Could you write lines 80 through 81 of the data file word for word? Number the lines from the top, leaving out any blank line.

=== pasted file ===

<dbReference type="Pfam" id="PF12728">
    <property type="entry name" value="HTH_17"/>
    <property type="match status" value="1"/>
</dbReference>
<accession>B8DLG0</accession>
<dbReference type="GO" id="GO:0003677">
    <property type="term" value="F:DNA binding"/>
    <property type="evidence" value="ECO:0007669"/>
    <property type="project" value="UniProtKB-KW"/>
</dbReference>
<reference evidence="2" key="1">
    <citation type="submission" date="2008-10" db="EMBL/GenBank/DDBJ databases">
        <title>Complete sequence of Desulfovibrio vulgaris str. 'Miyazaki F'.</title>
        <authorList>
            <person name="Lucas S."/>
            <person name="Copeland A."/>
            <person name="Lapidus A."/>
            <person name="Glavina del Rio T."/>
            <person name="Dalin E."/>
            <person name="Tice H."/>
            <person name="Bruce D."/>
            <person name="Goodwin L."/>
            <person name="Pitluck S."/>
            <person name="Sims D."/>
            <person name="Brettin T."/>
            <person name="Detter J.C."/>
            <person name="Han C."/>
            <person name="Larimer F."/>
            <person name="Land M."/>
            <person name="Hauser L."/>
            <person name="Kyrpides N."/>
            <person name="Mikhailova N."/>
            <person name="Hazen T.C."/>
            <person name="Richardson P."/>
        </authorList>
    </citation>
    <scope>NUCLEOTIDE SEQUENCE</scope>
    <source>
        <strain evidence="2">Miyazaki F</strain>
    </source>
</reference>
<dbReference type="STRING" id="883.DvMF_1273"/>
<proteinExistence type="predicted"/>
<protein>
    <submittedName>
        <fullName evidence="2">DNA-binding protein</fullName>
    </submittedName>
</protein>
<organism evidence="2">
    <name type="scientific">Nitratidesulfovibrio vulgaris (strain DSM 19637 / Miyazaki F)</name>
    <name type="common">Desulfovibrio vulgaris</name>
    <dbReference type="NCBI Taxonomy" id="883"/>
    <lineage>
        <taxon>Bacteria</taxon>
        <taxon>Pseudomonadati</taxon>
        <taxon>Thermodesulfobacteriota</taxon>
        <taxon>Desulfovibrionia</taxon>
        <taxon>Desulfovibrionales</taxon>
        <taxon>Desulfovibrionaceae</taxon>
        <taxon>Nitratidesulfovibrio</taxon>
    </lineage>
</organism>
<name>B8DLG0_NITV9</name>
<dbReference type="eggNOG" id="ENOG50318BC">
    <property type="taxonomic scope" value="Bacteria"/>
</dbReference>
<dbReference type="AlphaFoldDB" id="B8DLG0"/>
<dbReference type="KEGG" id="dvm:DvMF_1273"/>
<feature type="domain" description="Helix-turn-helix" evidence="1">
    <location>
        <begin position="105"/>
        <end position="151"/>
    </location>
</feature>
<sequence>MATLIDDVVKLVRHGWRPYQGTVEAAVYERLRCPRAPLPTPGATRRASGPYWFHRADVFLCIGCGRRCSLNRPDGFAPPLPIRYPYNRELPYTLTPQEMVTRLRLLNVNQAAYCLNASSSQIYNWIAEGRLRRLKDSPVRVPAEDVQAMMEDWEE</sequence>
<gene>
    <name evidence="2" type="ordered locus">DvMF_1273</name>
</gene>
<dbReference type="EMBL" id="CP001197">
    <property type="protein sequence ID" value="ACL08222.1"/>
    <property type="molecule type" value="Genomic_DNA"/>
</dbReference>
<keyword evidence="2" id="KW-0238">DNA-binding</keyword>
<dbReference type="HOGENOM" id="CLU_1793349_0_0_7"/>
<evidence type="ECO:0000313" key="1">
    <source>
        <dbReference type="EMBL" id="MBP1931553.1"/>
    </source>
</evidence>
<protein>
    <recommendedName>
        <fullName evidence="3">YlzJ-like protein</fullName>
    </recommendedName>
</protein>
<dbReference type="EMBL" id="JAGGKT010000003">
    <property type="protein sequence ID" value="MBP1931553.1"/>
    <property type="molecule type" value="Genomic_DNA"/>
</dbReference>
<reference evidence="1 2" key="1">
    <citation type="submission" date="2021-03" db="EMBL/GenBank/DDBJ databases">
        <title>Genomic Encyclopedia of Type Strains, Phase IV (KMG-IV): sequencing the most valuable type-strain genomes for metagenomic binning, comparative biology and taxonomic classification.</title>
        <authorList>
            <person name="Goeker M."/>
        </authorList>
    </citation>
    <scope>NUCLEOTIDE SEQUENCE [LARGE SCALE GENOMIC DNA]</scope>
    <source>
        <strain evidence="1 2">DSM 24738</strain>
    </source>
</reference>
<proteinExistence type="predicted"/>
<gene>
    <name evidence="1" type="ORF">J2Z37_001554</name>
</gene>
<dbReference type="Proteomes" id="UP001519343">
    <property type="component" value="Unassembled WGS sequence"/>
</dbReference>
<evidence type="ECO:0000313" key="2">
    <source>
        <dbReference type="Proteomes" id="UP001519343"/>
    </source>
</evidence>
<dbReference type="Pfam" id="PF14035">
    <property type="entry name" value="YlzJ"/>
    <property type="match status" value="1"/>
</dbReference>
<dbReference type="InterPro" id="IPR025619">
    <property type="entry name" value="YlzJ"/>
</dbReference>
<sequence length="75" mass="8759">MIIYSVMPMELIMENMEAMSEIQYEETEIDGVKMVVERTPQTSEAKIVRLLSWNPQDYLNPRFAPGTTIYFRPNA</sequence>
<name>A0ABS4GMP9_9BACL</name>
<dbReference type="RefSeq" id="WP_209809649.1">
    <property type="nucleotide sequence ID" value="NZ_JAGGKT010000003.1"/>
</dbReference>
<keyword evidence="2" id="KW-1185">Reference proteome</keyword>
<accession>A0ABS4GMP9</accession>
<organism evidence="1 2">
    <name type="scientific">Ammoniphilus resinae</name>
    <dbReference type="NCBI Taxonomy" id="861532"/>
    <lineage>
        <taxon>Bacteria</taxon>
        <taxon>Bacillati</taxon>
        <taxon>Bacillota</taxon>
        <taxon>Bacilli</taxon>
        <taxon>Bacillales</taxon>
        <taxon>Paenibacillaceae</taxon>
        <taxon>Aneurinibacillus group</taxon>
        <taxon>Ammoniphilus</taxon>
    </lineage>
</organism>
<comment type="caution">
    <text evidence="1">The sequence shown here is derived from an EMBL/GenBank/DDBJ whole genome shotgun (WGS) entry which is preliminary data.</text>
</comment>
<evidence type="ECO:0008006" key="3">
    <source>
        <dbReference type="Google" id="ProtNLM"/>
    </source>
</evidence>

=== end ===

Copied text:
    <property type="protein sequence ID" value="ACL08222.1"/>
    <property type="molecule type" value="Genomic_DNA"/>